Just before Evanston/Skokie School District 65 employees head off for winter break, they’ll each be getting an extra $500 in their paychecks.
For a district which says it has more than 1,400 full and part-time staffers, that could be something like $700,000 for a school system which has been singing the financial blues for years.
In a Board of Education meeting Monday night, Superintendent Devon Horton said the money was a “retention piece,” for teachers and others who endured the challenges and stress of working during the COVID-19 pandemic.
“Celebrating our staff,” is how the superintendent put it. He had informed the employees about the bonuses in person, at the back-to-school convocation last week.
“That’s the entire staff,” getting the money, Horton also told the school board, “teachers, our custodians, paraprofessionals, everyone.”
But how can a system which has been eliminating positions to save money, which has millions of dollars worth of needed repairs to its 18 school buildings, and which has taken on debt to build a new school in the 5th Ward, afford staff bonuses, no matter how positive the purpose?
We asked District 65 where the money is coming from in the budget, and exactly how much it will be. Four days later, still no answer.
But it’s at least possible, perhaps likely, that the cash is part of the $10-million-dollars-plus District 65 has received from the federal government as part of COVID-19 relief packages since 2020.
With COVID being the justification for the Elementary and Secondary School Emergency Relief Funds (ESSER), you’d expect the money to go for things like personal protective equipment, or tutoring to help kids catch up from pandemic-related learning loss.
And District 65 has used many ESSER dollars for things such as that, because that’s what the law intended.
But earlier this year, in a presentation outlining what could be done with the latest round of ESSR funds, District 65 said nothing about bonuses.
Under “salaries and benefits,” nearly $5 million included potential funding for guidance counselors, overtime pay for health workers and maintenance employees dealing with COVID-related issues, plus mental health support, among other things.
But bonuses? Not on the horizon when that tentative document was released in February.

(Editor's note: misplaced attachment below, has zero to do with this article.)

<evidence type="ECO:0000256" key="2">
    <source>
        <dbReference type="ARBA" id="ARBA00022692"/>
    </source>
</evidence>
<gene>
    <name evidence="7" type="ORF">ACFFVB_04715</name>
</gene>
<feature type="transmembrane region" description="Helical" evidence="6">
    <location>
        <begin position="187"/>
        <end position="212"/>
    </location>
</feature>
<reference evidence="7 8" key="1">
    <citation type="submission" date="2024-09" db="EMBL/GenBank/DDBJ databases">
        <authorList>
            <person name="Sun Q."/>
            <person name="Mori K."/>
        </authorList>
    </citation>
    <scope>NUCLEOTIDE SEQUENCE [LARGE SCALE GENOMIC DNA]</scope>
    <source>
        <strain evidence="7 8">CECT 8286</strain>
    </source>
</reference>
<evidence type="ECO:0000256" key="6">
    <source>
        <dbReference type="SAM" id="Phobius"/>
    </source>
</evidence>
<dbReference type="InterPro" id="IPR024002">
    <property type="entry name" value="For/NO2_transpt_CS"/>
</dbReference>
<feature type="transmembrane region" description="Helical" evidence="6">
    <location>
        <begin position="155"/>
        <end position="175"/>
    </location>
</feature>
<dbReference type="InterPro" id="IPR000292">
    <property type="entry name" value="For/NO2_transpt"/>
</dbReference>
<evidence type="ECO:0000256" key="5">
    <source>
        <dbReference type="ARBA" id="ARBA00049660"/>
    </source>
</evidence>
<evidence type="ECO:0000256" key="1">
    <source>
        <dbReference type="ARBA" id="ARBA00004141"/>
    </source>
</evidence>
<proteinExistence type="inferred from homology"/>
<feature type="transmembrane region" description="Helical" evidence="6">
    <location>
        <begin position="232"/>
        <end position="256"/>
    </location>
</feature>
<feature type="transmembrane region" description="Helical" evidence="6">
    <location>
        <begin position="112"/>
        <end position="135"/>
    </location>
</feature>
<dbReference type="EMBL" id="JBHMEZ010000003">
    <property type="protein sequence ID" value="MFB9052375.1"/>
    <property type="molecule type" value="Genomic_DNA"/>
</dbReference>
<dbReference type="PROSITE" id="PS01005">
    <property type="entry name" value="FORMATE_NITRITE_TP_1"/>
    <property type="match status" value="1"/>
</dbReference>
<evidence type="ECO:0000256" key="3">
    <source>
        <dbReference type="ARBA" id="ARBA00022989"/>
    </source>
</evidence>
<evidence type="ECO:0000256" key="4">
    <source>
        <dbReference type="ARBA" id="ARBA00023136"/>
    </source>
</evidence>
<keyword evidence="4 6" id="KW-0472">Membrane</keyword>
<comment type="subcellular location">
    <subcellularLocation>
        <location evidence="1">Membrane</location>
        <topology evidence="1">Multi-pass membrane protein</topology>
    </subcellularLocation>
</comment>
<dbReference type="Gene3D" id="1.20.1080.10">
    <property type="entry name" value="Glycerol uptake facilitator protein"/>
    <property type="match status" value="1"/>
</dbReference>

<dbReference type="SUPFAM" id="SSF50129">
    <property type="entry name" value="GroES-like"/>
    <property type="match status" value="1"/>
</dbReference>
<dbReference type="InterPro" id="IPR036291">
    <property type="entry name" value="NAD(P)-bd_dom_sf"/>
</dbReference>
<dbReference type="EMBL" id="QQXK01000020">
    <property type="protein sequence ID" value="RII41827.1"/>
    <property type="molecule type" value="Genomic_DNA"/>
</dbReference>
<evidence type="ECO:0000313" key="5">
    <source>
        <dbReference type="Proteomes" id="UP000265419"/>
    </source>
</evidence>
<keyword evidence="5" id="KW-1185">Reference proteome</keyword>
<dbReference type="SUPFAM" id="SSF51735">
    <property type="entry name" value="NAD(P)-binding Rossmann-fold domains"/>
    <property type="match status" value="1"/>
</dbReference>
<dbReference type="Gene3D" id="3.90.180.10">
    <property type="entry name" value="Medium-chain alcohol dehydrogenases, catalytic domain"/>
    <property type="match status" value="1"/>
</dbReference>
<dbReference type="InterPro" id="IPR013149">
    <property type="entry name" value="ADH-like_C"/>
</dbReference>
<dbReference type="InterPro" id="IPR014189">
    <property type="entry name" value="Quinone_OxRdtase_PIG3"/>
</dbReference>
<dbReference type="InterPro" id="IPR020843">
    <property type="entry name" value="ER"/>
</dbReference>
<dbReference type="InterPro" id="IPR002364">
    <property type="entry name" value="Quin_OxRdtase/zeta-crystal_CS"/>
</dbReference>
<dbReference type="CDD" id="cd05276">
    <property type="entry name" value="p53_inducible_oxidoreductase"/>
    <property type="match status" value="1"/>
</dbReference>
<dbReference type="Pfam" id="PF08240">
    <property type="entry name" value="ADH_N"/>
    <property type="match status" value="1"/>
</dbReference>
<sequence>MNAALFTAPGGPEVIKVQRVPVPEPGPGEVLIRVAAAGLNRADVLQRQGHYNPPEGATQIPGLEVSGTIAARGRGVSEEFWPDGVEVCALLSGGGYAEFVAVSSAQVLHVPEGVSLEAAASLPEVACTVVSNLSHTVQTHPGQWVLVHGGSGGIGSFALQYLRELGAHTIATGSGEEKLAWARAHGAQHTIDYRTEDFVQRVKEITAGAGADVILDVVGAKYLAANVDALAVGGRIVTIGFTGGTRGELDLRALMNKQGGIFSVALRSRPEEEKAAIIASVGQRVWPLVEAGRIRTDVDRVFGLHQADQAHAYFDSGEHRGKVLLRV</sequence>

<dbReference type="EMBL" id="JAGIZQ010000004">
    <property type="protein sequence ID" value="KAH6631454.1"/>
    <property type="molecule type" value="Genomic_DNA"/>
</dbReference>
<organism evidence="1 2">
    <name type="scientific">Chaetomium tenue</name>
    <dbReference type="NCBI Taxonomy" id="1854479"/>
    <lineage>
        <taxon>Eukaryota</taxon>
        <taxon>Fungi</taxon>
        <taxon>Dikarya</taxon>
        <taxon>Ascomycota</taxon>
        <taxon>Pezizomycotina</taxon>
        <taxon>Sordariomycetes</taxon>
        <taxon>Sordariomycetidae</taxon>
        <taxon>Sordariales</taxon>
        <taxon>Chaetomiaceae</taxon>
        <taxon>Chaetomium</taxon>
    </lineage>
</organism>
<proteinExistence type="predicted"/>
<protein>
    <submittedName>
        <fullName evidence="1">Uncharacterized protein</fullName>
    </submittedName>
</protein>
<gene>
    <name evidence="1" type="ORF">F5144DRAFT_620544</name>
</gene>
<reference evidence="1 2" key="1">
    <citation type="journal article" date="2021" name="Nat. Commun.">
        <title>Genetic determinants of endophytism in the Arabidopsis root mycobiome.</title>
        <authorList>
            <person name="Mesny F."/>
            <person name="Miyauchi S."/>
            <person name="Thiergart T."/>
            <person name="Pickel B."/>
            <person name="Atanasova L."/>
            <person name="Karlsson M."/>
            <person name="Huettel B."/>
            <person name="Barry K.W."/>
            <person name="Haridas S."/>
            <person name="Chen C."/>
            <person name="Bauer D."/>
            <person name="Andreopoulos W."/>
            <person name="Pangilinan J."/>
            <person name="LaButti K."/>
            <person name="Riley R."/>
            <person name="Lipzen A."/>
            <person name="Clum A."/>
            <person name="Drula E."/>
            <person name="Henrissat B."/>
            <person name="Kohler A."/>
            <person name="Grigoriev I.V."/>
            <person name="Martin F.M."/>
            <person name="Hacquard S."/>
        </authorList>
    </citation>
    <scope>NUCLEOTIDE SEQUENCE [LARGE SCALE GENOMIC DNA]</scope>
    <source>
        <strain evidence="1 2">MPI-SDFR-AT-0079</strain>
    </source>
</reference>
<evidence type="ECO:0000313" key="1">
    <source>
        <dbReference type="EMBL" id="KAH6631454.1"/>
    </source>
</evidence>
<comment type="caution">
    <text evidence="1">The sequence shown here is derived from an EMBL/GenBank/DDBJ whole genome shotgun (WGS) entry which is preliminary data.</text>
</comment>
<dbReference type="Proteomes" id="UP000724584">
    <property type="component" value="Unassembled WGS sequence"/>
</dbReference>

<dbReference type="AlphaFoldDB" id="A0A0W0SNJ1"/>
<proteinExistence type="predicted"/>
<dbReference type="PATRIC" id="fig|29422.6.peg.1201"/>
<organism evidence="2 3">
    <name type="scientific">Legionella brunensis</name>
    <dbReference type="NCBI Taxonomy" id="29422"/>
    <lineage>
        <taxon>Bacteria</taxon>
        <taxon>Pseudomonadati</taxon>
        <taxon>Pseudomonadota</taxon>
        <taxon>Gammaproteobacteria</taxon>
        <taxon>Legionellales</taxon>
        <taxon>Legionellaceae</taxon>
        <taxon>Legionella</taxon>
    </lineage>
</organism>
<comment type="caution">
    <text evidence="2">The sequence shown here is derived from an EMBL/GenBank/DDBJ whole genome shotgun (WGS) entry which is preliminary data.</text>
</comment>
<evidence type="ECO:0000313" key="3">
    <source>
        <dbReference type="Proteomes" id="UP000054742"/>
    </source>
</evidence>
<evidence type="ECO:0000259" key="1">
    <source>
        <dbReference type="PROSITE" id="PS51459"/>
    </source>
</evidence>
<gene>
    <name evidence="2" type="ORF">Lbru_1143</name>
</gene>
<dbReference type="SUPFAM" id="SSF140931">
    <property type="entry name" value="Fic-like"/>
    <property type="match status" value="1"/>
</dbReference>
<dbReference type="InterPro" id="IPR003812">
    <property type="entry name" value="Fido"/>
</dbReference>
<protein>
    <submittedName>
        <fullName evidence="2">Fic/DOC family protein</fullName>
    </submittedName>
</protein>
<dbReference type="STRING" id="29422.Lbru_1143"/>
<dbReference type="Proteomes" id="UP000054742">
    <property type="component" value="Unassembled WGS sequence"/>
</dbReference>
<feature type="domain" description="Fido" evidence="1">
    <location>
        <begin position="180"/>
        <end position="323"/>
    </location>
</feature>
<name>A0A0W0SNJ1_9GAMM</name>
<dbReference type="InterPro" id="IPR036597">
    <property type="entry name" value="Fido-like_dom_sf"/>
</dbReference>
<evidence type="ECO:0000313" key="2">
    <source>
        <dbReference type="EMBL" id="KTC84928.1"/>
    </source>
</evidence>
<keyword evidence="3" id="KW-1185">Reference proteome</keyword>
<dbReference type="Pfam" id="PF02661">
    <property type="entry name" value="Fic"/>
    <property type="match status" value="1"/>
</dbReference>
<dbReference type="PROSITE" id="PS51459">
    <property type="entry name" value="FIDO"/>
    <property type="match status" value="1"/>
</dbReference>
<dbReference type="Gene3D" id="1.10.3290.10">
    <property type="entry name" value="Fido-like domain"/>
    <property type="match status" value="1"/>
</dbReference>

But now, they are.
In response to an Evanston Now question, the Illinois State School Board said that bonuses can be allowable under certain circumstances with ESSER dollars.
Citing the U.S.Department of Education, ISBE said the feds noted the funds “‘generally will not be used for bonuses, merit pay, or similar expenditures, unless related to disruptions or closures resulting from COVID-19.'”
And being “related” to COVID-19 might be the hook for these bonuses, if indeed the money is ESSER dollars.
The ISBE spokesperson told Evanston Now that , for example, a school district might use ESSER to provide additional pay “to address recruitment or retention challenges in light of the pandemic.”
And Superintendent Horton did mention “retention.”
“$500,” he said, “while it’s not a lot of money,” is still a way to express the district’s appreciation “for staying with us” during the so-called Great Resignation nationwide.
Other school systems around the nation have used ESSER for employee financial boosts, so District 65 is not alone, if ESSR is indeed the source here.
Plus, there is a District 65 precedent for paying bonuses with federal dollars.
Earlier this summer, the school board approved $3,000 in “Hazard/Hero” bonuses for each of the 53 Head Start and Early Head Start workers, who tend to be among the lowest paid in education.
Those dollars came from the supplemental American Rescue Plan, and were specifically for Head Start.
It’s unclear if the Head Start workers will be getting the $500 extra as well.
As for ESSER, there is a time frame with the money. Use it, or lose it back to Washington. District 65 says all spending must take place by Sept. 30, 2024.
In the meantime, those receiving the $500 bonuses will no doubt enjoy them, wherever the money came from.